RIO DE JANEIRO — WHILE diplomats and delegates here at the Earth Summit operate at a highly secure and overly air-conditioned convention center outside of Rio de Janeiro, a second mass gathering in the middle of this vibrant city gives a different view of what can happen when people gather to tackle the world's major problems.
This is the '92 Global Forum, the unofficial version of the United Nations Conference on Environment and Development that continues through this week. It is a far more organic and sweaty get-together - frustrating in its inefficiency and ad hoc nature, yet promising in the way it seems to be turning many people to the possibilities of making a difference politically when they go back home.
At last count, there were 17,490 registrants representing 7,462 institutions from 167 countries. Many of these are nongovernmental organizations (NGOs), and others are simply "NGIs" - or nongovernmental individuals as they have dubbed themselves. In the red
The forum is also worse than broke in that it is $2 million short of meeting its $12 million budget, which means that some contractors (like the one providing sound systems) may pull the plug as soon as today.
There are three major elements to the forum. At the Hotel Gloria and in other nearby facilities are hundreds of meetings on topics such as "the danger of nuclear energy," "environmental protection in China," and "spirit and nature." These feature experts and activists with lectures, panel discussions, and plenty of opportunity for anyone to speak in town-meeting fashion.
Across the street, Flamingo Park has been turned into a kind of massive trade fair with hundreds of booths for environmental groups and businesses, organizations promoting social justice, and indigenous peoples. These range from Greenpeace to the International Federation of Organic Agriculture Movements to Lions International.
There also is an open speakers' forum where, for example, Jerry Brown told a packed, sweltering tent full of enthusiastic people Saturday that "money and corruption are at the heart of the rape of the earth." When he heard about the forum's financial difficulties, the former California governor and Democratic presidential candidate pulled $200 from his wallet, put it into a straw hat borrowed from a minister from New Hampshire, and passed it around, raising $1,575.28.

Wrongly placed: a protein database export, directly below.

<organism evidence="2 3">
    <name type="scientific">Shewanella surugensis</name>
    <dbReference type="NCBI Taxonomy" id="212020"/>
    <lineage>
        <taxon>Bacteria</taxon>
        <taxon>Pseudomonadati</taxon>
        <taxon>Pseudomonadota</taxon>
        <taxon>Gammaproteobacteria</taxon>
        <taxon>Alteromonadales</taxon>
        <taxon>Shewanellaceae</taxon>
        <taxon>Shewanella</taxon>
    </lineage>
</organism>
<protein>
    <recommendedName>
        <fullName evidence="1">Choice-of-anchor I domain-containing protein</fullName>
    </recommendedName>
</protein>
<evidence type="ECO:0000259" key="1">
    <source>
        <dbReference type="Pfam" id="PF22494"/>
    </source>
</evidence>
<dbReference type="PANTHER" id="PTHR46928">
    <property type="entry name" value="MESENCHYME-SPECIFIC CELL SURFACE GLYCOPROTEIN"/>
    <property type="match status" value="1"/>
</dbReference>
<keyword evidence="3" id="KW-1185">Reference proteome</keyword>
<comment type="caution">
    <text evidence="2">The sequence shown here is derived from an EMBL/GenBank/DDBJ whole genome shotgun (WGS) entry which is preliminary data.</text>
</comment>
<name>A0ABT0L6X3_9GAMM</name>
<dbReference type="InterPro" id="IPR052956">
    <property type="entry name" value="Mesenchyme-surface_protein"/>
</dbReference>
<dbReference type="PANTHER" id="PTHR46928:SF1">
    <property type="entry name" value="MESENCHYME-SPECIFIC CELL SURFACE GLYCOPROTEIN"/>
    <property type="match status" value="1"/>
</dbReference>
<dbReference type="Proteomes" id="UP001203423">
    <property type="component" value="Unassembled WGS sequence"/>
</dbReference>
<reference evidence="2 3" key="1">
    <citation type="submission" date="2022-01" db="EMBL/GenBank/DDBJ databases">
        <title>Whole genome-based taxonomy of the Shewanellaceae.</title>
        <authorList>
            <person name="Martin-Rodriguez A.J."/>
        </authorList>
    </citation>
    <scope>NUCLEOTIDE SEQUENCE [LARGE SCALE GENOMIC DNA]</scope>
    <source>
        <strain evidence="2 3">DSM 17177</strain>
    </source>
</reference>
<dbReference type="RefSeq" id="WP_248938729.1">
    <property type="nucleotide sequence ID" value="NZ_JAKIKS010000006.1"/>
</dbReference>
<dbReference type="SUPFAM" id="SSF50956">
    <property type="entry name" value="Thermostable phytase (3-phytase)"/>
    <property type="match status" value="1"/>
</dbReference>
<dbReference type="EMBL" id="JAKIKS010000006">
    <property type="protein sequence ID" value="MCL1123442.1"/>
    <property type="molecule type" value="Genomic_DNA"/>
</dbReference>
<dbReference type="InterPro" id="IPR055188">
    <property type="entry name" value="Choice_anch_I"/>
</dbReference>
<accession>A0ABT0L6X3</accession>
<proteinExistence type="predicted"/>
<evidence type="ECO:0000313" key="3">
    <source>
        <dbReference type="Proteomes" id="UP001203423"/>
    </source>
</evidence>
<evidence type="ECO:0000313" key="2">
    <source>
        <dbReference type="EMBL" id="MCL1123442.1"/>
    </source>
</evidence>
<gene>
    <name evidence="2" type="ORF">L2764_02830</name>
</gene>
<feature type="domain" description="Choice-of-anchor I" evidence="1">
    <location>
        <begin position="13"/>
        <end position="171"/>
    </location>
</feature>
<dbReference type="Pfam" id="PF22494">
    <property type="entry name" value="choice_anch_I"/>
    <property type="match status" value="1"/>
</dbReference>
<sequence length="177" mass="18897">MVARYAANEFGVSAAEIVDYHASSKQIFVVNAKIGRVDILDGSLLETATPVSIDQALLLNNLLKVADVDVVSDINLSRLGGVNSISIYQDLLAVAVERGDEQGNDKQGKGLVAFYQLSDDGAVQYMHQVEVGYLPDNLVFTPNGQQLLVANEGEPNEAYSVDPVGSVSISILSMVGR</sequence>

Within the Global Forum is a more formalized process for leaders of nongovernmental groups to have an impact on the official UN-sponsored summit and also to increase their power to influence agencies and elected leaders once the forum is over.
The NGO activities are meant to focus on proposed "treaties" (32 so far) on issues relating to the environment, social justice, and how NGOs can become more effective. Leading this effort by 200 to 300 groups is Barbara Bramble, head of international operations for the National Wildlife Federation and a very harried woman this week.
As she explained during a lunch constantly interrupted by minor crises reported over her cellular phone, many of those taking part either have little experience in such a meeting-and-caucusing process, or are frustrated by working incrementally this way, or both. In any case, they want to make some kind of major political statement in Rio rather than simply talk. Political change
For many of these delegates, particularly a large number from Latin American countries who must deal with corruption and repression, says Ms. Bramble, protecting the environment is really secondary to forcing more fundamental political change.
"There are a lot of justice and equity issues that aren't attacked when you change the nozzle on your showerhead, if you know what I mean," she says. "It's really a process of learning self-government."
Like the UN summit, Global Forum has produced much criticism of the United States. Such mistrust extends to the North in general, plus the UN and institutions like the World Bank, which many say are part of the problem.
Yesterday, many Global Forum participants took a break from their meetings to stage a protest march down Avenida Atlantica along Copacabana Beach. Then they got back to the work of changing the world.